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Topic: WavPack branch for low-latency streaming applications (Read 1178 times) previous topic - next topic

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  • bryant
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WavPack branch for low-latency streaming applications
Once in a while a developer will ask me whether WavPack might make sense for a streaming application. I usually refer them to this article where a group used WavPack for real time streaming over RTP with good results.

The problem is that unmodified WavPack is not particularly suited for low-latency streaming applications because it has been optimized for maximum compression through the use of long blocks (typically ¼ – ½ second) and so a large per-block overhead (64 – 128 bytes or so, depending on mode) is irrelevant. However, when relatively short blocks are desired (e.g., 128 samples in the Kurtisi paper above) this overhead becomes significant and greatly reduces the efficiency of the compression.

To better handle these applications, I have recently worked on a new branch of the WavPack code that is optimized for short blocks. This was accomplished by reducing the header overhead by about 2/3, to about 22 – 44 bytes, again depending on mode. These blocks no longer have enough information for accurate seeking, but this is not a requirement for streaming applications. The codec is completely incompatible with regular WavPack, and I have eliminated tagging capability, but in theory it should be possible to losslessly transcode the audio back into regular WavPack if that was desirable.

Just to be clear, this is not intended as a replacement for WavPack, and is only intended for streaming applications.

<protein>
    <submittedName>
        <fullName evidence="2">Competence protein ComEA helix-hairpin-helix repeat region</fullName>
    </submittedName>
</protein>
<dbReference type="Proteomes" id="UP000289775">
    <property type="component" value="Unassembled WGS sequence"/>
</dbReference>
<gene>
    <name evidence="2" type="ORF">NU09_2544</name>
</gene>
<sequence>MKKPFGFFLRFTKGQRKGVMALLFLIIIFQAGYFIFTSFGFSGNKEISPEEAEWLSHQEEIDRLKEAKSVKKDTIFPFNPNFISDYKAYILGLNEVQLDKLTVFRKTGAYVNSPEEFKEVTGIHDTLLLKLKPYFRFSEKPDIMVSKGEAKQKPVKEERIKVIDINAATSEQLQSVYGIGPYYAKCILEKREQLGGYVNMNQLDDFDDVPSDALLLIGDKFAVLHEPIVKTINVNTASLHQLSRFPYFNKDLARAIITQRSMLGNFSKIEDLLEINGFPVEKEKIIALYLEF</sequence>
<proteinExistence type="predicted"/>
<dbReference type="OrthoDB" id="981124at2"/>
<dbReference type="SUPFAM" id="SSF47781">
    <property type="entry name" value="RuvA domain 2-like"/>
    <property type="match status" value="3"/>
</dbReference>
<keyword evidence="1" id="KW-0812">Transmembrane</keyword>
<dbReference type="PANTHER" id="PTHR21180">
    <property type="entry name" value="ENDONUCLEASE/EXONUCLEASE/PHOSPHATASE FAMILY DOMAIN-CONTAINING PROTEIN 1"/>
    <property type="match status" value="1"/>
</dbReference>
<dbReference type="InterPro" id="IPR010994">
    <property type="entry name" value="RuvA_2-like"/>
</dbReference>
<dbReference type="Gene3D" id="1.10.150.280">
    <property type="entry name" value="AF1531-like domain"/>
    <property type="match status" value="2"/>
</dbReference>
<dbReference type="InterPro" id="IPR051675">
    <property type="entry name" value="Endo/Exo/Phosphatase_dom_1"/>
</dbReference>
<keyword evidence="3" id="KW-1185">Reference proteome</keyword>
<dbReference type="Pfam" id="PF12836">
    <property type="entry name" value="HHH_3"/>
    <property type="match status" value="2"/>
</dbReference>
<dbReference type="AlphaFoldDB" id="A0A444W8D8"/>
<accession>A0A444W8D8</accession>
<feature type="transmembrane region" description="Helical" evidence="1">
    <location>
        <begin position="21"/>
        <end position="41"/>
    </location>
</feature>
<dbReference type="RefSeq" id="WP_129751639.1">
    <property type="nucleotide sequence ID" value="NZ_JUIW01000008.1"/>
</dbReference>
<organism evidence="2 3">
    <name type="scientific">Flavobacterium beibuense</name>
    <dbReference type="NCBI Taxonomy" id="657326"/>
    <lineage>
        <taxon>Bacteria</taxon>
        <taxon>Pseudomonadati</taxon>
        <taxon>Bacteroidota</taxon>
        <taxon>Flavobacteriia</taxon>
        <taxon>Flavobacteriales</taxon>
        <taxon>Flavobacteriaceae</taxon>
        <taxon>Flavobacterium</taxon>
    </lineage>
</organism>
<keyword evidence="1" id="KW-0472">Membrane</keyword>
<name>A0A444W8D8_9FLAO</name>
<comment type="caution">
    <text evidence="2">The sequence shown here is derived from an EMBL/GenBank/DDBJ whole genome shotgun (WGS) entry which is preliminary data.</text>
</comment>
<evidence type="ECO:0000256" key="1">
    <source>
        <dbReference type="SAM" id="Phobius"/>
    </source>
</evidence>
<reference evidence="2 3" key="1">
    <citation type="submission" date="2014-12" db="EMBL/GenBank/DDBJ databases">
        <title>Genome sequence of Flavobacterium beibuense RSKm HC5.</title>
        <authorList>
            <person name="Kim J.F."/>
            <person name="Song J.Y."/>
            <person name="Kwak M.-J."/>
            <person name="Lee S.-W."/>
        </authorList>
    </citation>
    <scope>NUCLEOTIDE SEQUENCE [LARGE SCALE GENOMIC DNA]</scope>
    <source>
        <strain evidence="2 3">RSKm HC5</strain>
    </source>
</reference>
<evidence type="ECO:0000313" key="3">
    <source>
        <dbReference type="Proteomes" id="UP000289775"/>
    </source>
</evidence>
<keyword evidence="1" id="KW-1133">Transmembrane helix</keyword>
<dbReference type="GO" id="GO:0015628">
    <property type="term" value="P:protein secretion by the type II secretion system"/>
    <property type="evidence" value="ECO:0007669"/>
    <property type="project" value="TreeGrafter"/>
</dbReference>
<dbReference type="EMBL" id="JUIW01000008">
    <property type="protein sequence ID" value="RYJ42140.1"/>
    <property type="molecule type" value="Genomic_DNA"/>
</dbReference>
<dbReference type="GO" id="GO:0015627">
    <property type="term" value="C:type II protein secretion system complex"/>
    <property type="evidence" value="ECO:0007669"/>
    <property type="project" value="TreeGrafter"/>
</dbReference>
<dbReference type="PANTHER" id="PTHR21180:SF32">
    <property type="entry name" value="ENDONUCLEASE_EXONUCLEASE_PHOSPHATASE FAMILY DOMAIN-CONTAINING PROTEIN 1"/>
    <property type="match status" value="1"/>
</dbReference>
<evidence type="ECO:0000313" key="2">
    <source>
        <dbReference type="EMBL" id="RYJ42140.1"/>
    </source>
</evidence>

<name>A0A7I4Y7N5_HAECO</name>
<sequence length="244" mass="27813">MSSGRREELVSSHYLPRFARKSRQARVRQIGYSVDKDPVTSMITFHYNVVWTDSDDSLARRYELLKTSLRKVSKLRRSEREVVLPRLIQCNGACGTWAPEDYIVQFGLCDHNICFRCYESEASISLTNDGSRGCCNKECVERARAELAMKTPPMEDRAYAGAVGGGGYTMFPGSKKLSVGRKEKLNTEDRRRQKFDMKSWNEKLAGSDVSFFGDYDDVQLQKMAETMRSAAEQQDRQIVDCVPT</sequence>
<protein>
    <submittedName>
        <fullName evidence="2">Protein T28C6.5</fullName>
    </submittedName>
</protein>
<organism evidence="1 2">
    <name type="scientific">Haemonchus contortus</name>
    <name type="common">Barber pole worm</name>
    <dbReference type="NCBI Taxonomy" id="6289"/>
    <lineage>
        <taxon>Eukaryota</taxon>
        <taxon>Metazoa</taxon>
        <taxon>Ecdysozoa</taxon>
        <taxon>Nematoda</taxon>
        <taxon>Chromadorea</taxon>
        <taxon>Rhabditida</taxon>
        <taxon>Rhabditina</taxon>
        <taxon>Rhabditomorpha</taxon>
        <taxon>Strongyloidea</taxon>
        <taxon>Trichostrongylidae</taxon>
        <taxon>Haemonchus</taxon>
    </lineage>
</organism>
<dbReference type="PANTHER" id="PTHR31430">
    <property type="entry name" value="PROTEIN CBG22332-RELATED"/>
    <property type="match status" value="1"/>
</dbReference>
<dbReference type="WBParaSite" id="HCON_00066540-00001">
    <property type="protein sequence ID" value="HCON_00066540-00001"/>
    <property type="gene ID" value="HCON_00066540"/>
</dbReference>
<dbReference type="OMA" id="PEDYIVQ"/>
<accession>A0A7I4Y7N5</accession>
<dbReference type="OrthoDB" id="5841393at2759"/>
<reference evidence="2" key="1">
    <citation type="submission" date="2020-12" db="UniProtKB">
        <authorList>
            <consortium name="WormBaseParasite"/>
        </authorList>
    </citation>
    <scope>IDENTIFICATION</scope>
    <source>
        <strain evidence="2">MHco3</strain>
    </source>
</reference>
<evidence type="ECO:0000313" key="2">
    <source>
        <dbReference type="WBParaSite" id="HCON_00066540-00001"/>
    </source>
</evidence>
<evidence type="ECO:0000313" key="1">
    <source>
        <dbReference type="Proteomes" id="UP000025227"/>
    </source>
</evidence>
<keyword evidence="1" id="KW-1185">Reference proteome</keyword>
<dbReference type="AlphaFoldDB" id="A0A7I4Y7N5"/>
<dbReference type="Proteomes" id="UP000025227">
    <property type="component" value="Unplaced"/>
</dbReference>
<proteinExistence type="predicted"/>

The source code is currently available here, although this is still very much a work-in-progress and the format may change. Unfortunately I have not built this natively on Windows, but the mingw builds seem to work fine.

Thanks, and hopefully someone will find this useful!

  • Fairy
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Re: WavPack branch for low-latency streaming applications
Reply #1
Why would someone desire the use of low-latency lossless streaming? For voice communication there is a.f.a.i.k. no need for lossless transfer. For latency critical transfer you could suffice with an uncompressed stream.

I'm just curious who would use it.

I personally have had all my music in Wavpack, then transcoded back to FLAC because of compatibility issues when searching for other playback software. In a few months some servers (at work) will be replaced and the 'old' servers will become test servers for the IT dept. so I get a 'personal' server I can do everything I want with it (2 socket 12 core machine with 96GB RAM. This was a VM host. I'm thinking of using this machine to crunch all my music to WavPack in the highest possible comression ratio :)

Is there some extreme command line possible with even larger blocks and compression efficiency?

  • bryant
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Re: WavPack branch for low-latency streaming applications
Reply #2
Yeah, lossless streaming does not make a whole lot of sense. The problem is that it's possible with pathological audio for lossless compression to actually inflate the data, so essentially there's no guarantee of compression. If the system can handle the max data rate possible, then what do you gain?

For that reason, most of the applications that consider WavPack are using the lossy mode (like the study I referenced above).

For maximum compression, the -hhx6 option gives you that. You could conceivably get slightly higher compression by increasing the block size, say back to the 1 second that 4.80 used (--blocksize=44100) and in fact you could do even better by actually using 4.80 which would eliminate the block checksum and a couple other bytes from every block. I wouldn't go that far though.... :)

  • Fairy
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Re: WavPack branch for low-latency streaming applications
Reply #3
For maximum compression, the -hhx6 option gives you that. You could conceivably get slightly higher compression by increasing the block size, say back to the 1 second that 4.80 used (--blocksize=44100) and in fact you could do even better by actually using 4.80 which would eliminate the block checksum and a couple other bytes from every block. I wouldn't go that far though.... :)

That should be fun to play with. I'll experiment with that :) See how far I can push it :)